Habitat for Humanity to develop affordable housing for senior citizens, families in Olympia

Senior citizens are facing a housing shortage—what some researchers are calling a quiet, or invisible crisis.  Over the next decade, the number of elderly homeless Americans is projected to triple, and that was before COVID-19 hit. 

The City of Olympia owns 10 acres of land on 3900 Boulevard Road and wants to use it to address housing gaps in affordability, stability and variety for senior citizens and families. The city chose South Puget Sound Habitat for Humanity to help fulfill the growing housing need in the region.

"Homeownership is an opportunity to leave a legacy," said Carly Colgan, CEO of South Puget Sound Habitat for Humanity. "For seniors, this is an opportunity that for them to own something to pass into their children for future generations."

The non-profit serves people who make 30 % to 80% of the area's median income. 

"There is not affordable homeownership opportunities in our community. So, there are folks out there who can go to the bank and get a mortgage for $250,000 and that approval. But there’s nothing in Thurston County that they would be able to purchase. That’s where we are able to step in and meet that demand and provide opportunities for folks to get into in affordable homeownership that wouldn’t otherwise have that chance," said Colgan.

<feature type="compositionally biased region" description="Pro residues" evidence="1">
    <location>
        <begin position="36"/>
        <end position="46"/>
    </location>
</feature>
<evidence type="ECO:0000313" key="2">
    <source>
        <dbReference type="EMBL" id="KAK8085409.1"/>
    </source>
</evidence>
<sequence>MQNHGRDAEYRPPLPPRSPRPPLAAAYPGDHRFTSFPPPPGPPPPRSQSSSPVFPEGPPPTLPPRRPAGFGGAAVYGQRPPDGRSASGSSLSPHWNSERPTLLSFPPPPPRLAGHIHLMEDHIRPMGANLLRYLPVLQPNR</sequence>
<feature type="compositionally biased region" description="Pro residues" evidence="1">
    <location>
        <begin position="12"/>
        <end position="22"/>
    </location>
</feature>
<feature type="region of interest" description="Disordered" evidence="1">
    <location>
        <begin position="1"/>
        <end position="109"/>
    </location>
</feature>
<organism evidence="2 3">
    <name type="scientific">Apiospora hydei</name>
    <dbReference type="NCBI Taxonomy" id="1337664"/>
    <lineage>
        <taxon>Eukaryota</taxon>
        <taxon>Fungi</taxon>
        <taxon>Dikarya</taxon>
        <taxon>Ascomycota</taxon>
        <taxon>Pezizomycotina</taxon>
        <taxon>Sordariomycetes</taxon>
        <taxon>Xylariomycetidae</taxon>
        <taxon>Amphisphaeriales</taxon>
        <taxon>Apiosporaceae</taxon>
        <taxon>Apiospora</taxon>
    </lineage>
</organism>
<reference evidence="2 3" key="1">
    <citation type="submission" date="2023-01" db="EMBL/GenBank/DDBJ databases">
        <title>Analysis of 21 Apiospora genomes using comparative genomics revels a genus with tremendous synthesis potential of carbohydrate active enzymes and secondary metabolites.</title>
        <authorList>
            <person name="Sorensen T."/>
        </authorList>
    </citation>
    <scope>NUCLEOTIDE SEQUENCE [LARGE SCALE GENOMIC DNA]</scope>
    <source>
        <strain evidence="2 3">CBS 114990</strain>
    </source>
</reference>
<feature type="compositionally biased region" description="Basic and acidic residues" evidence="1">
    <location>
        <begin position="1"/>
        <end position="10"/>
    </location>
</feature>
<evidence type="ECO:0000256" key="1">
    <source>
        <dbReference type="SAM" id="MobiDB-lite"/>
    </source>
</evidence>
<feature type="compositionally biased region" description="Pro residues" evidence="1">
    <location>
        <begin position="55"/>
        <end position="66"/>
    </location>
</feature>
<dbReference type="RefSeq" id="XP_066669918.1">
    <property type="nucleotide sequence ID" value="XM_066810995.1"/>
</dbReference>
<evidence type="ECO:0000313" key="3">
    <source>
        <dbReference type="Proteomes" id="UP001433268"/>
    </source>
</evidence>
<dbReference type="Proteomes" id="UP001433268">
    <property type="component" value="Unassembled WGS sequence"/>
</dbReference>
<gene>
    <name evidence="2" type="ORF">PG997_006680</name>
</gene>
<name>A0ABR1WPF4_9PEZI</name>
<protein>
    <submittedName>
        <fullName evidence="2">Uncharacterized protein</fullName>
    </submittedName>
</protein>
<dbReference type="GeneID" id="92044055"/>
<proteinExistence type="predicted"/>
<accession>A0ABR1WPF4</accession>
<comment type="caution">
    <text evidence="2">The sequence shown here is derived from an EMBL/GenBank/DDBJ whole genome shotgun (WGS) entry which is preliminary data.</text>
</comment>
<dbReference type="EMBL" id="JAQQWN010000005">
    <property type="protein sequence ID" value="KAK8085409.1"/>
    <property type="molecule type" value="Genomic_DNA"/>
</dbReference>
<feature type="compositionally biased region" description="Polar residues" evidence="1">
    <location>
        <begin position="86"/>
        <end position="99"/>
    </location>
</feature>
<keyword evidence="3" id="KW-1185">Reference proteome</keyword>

City officials said Habitat for Humanity’s proposal for the space aligned with the Olympia Housing Action Plan, creating the perfect partnership to develop 100 to 110 townhomes and senior cottages. This will address housing gaps caused by the rising prices for homes in the region, especially senior citizens and families who depend on fixed incomes.

"When we talk about the fixed income and the level of income that folks have, and then the rising costs of everything, seniors are one of the demographics that is priced out fast, very quickly. And there aren’t options that they have to be able to find places to live," said Colgan. 

More than 50% of the houses will be ADA accessible. This will be Habitat for Humanity’s largest development ever in Thurston County. It’s small step towards a solution to the housing crisis in the region.

"I think that legacy piece of homeownership and the stability of knowing that the price of rent is not going to increase every year makes a big difference, gives a little bit of peace of mind and builds a community," said Colgan. "We have recognized for a while now this gap in senior housing on our community. And to be able to fill that in a small way is a really exciting opportunity for us."

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